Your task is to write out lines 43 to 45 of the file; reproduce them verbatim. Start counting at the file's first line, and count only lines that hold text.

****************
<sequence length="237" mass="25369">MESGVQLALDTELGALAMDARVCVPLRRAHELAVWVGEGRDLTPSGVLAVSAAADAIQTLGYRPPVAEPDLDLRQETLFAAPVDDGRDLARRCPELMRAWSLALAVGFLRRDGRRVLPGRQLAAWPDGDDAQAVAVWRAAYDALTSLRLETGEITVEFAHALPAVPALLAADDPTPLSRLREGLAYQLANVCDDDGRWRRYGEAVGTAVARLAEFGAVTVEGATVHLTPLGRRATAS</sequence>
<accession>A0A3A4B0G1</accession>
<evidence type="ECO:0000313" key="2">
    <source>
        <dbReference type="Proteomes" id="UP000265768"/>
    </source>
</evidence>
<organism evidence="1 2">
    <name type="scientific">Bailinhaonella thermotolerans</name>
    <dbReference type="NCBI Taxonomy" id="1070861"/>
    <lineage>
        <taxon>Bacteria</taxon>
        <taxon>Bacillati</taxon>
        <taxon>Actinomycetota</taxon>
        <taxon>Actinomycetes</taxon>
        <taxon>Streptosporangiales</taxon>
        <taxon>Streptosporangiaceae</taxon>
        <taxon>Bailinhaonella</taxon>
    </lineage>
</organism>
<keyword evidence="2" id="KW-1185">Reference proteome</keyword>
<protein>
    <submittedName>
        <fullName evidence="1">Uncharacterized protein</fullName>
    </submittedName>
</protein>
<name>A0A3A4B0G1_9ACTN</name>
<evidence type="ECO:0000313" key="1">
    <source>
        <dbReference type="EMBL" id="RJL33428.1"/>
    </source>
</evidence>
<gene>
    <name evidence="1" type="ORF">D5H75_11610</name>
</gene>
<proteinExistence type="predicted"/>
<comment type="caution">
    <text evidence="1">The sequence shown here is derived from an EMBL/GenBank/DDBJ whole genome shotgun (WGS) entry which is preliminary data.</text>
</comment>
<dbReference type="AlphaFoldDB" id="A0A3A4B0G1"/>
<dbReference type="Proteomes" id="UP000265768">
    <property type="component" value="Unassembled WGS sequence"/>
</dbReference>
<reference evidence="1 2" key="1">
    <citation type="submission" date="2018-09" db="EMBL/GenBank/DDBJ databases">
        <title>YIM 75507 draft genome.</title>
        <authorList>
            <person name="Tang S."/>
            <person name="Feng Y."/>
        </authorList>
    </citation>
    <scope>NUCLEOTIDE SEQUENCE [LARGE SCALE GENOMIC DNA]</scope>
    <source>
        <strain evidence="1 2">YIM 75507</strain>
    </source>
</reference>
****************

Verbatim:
</dbReference>
<reference evidence="1 2" key="1">
    <citation type="submission" date="2018-09" db="EMBL/GenBank/DDBJ databases">